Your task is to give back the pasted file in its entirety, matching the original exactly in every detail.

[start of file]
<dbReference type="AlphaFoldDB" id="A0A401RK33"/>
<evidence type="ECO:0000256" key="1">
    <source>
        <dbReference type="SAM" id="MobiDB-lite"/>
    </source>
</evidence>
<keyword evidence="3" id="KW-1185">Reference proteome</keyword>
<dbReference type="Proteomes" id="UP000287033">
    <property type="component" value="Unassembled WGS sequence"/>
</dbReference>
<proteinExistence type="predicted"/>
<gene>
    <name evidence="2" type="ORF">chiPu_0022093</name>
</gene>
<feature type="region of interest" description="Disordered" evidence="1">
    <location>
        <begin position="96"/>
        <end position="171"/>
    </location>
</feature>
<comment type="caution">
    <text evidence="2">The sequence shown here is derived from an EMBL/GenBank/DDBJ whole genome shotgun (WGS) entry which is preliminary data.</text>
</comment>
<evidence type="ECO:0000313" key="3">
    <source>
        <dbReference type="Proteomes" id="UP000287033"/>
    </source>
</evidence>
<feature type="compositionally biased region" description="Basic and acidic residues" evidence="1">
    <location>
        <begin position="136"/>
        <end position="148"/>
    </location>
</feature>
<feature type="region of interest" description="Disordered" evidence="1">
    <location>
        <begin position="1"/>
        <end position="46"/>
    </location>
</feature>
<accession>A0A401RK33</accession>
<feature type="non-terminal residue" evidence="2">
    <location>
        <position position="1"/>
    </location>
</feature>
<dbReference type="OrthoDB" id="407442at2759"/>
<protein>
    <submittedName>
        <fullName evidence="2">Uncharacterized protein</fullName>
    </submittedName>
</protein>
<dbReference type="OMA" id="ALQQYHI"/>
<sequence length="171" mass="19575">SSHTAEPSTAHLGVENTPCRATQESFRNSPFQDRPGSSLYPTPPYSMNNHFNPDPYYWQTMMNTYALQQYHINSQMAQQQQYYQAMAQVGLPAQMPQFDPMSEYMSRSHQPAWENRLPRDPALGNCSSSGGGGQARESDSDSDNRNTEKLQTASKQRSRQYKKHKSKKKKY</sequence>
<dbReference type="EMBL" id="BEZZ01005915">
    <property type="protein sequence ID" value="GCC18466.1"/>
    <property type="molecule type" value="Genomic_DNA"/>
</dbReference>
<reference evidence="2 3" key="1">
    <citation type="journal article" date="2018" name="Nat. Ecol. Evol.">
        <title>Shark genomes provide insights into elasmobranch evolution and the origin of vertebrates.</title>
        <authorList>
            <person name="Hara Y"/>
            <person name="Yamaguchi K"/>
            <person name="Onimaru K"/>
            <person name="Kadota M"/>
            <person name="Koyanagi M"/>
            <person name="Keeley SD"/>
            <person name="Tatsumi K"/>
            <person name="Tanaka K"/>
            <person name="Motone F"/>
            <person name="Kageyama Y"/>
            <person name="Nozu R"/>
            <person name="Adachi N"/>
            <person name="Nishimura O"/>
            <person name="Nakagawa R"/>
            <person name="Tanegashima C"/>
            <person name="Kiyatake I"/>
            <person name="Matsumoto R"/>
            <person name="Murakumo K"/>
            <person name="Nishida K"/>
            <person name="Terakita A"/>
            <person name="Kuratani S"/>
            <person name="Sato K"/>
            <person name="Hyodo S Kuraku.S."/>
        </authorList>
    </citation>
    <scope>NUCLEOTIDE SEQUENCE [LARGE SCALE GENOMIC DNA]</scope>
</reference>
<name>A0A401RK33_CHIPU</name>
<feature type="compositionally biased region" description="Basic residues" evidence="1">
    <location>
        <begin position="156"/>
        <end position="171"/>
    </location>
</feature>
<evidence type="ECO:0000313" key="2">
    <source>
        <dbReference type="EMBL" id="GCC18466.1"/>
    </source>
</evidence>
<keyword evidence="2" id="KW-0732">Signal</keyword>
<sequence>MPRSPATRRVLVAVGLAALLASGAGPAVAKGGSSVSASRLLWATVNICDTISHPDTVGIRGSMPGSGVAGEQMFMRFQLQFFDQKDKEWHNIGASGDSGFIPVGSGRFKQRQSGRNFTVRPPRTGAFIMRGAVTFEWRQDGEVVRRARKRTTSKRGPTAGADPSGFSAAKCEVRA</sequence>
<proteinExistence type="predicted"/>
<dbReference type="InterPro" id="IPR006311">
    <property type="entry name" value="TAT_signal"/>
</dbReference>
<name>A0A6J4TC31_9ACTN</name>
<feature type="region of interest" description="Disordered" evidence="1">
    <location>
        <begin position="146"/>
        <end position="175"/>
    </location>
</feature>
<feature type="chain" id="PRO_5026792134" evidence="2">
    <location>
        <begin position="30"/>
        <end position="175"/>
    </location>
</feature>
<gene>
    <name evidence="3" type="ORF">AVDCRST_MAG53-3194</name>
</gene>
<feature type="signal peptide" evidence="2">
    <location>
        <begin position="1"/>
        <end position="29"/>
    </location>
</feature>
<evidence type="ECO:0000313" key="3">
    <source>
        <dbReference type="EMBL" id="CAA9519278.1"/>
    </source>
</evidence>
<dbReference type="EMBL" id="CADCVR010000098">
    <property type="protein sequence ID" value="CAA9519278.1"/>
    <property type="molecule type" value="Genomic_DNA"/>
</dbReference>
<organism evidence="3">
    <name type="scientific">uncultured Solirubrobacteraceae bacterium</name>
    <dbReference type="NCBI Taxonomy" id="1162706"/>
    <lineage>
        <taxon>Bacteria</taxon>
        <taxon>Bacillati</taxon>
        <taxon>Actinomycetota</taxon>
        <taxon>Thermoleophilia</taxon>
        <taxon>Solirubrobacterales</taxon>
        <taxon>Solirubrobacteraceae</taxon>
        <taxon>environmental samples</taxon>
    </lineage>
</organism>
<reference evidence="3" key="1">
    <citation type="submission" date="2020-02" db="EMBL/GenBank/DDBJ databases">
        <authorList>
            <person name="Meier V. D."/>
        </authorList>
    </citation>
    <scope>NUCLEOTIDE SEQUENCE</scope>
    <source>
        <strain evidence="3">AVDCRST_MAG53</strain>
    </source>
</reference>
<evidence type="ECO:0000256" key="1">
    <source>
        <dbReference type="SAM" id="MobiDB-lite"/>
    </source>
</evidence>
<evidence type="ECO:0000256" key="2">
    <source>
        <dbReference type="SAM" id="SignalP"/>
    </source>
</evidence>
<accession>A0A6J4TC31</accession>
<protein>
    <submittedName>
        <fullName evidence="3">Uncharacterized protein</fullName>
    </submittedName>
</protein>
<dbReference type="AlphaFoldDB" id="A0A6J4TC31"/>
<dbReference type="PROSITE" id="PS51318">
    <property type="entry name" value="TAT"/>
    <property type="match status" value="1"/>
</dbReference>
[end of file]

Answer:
<dbReference type="AlphaFoldDB" id="A0A401RK33"/>
<evidence type="ECO:0000256" key="1">
    <source>
        <dbReference type="SAM" id="MobiDB-lite"/>
    </source>
</evidence>
<keyword evidence="3" id="KW-1185">Reference proteome</keyword>
<dbReference type="Proteomes" id="UP000287033">
    <property type="component" value="Unassembled WGS sequence"/>
</dbReference>
<proteinExistence type="predicted"/>
<gene>
    <name evidence="2" type="ORF">chiPu_0022093</name>
</gene>
<feature type="region of interest" description="Disordered" evidence="1">
    <location>
        <begin position="96"/>
        <end position="171"/>
    </location>
</feature>
<comment type="caution">
    <text evidence="2">The sequence shown here is derived from an EMBL/GenBank/DDBJ whole genome shotgun (WGS) entry which is preliminary data.</text>
</comment>
<evidence type="ECO:0000313" key="3">
    <source>
        <dbReference type="Proteomes" id="UP000287033"/>
    </source>
</evidence>
<feature type="compositionally biased region" description="Basic and acidic residues" evidence="1">
    <location>
        <begin position="136"/>
        <end position="148"/>
    </location>
</feature>
<feature type="region of interest" description="Disordered" evidence="1">
    <location>
        <begin position="1"/>
        <end position="46"/>
    </location>
</feature>
<accession>A0A401RK33</accession>
<feature type="non-terminal residue" evidence="2">
    <location>
        <position position="1"/>
    </location>
</feature>
<dbReference type="OrthoDB" id="407442at2759"/>
<protein>
    <submittedName>
        <fullName evidence="2">Uncharacterized protein</fullName>
    </submittedName>
</protein>
<dbReference type="OMA" id="ALQQYHI"/>
<sequence length="171" mass="19575">SSHTAEPSTAHLGVENTPCRATQESFRNSPFQDRPGSSLYPTPPYSMNNHFNPDPYYWQTMMNTYALQQYHINSQMAQQQQYYQAMAQVGLPAQMPQFDPMSEYMSRSHQPAWENRLPRDPALGNCSSSGGGGQARESDSDSDNRNTEKLQTASKQRSRQYKKHKSKKKKY</sequence>
<dbReference type="EMBL" id="BEZZ01005915">
    <property type="protein sequence ID" value="GCC18466.1"/>
    <property type="molecule type" value="Genomic_DNA"/>
</dbReference>
<reference evidence="2 3" key="1">
    <citation type="journal article" date="2018" name="Nat. Ecol. Evol.">
        <title>Shark genomes provide insights into elasmobranch evolution and the origin of vertebrates.</title>
        <authorList>
            <person name="Hara Y"/>
            <person name="Yamaguchi K"/>
            <person name="Onimaru K"/>
            <person name="Kadota M"/>
            <person name="Koyanagi M"/>
            <person name="Keeley SD"/>
            <person name="Tatsumi K"/>
            <person name="Tanaka K"/>
            <person name="Motone F"/>
            <person name="Kageyama Y"/>
            <person name="Nozu R"/>
            <person name="Adachi N"/>
            <person name="Nishimura O"/>
            <person name="Nakagawa R"/>
            <person name="Tanegashima C"/>
            <person name="Kiyatake I"/>
            <person name="Matsumoto R"/>
            <person name="Murakumo K"/>
            <person name="Nishida K"/>
            <person name="Terakita A"/>
            <person name="Kuratani S"/>
            <person name="Sato K"/>
            <person name="Hyodo S Kuraku.S."/>
        </authorList>
    </citation>
    <scope>NUCLEOTIDE SEQUENCE [LARGE SCALE GENOMIC DNA]</scope>
</reference>
<name>A0A401RK33_CHIPU</name>
<feature type="compositionally biased region" description="Basic residues" evidence="1">
    <location>
        <begin position="156"/>
        <end position="171"/>
    </location>
</feature>
<evidence type="ECO:0000313" key="2">
    <source>
        <dbReference type="EMBL" id="GCC18466.1"/>
    </source>
</evidence>
<keyword evidence="2" id="KW-0732">Signal</keyword>
<sequence>MPRSPATRRVLVAVGLAALLASGAGPAVAKGGSSVSASRLLWATVNICDTISHPDTVGIRGSMPGSGVAGEQMFMRFQLQFFDQKDKEWHNIGASGDSGFIPVGSGRFKQRQSGRNFTVRPPRTGAFIMRGAVTFEWRQDGEVVRRARKRTTSKRGPTAGADPSGFSAAKCEVRA</sequence>
<proteinExistence type="predicted"/>
<dbReference type="InterPro" id="IPR006311">
    <property type="entry name" value="TAT_signal"/>
</dbReference>
<name>A0A6J4TC31_9ACTN</name>
<feature type="region of interest" description="Disordered" evidence="1">
    <location>
        <begin position="146"/>
        <end position="175"/>
    </location>
</feature>
<feature type="chain" id="PRO_5026792134" evidence="2">
    <location>
        <begin position="30"/>
        <end position="175"/>
    </location>
</feature>
<gene>
    <name evidence="3" type="ORF">AVDCRST_MAG53-3194</name>
</gene>
<feature type="signal peptide" evidence="2">
    <location>
        <begin position="1"/>
        <end position="29"/>
    </location>
</feature>
<evidence type="ECO:0000313" key="3">
    <source>
        <dbReference type="EMBL" id="CAA9519278.1"/>
    </source>
</evidence>
<dbReference type="EMBL" id="CADCVR010000098">
    <property type="protein sequence ID" value="CAA9519278.1"/>
    <property type="molecule type" value="Genomic_DNA"/>
</dbReference>
<organism evidence="3">
    <name type="scientific">uncultured Solirubrobacteraceae bacterium</name>
    <dbReference type="NCBI Taxonomy" id="1162706"/>
    <lineage>
        <taxon>Bacteria</taxon>
        <taxon>Bacillati</taxon>
        <taxon>Actinomycetota</taxon>
        <taxon>Thermoleophilia</taxon>
        <taxon>Solirubrobacterales</taxon>
        <taxon>Solirubrobacteraceae</taxon>
        <taxon>environmental samples</taxon>
    </lineage>
</organism>
<reference evidence="3" key="1">
    <citation type="submission" date="2020-02" db="EMBL/GenBank/DDBJ databases">
        <authorList>
            <person name="Meier V. D."/>
        </authorList>
    </citation>
    <scope>NUCLEOTIDE SEQUENCE</scope>
    <source>
        <strain evidence="3">AVDCRST_MAG53</strain>
    </source>
</reference>
<evidence type="ECO:0000256" key="1">
    <source>
        <dbReference type="SAM" id="MobiDB-lite"/>
    </source>
</evidence>
<evidence type="ECO:0000256" key="2">
    <source>
        <dbReference type="SAM" id="SignalP"/>
    </source>
</evidence>
<accession>A0A6J4TC31</accession>
<protein>
    <submittedName>
        <fullName evidence="3">Uncharacterized protein</fullName>
    </submittedName>
</protein>
<dbReference type="AlphaFoldDB" id="A0A6J4TC31"/>
<dbReference type="PROSITE" id="PS51318">
    <property type="entry name" value="TAT"/>
    <property type="match status" value="1"/>
</dbReference>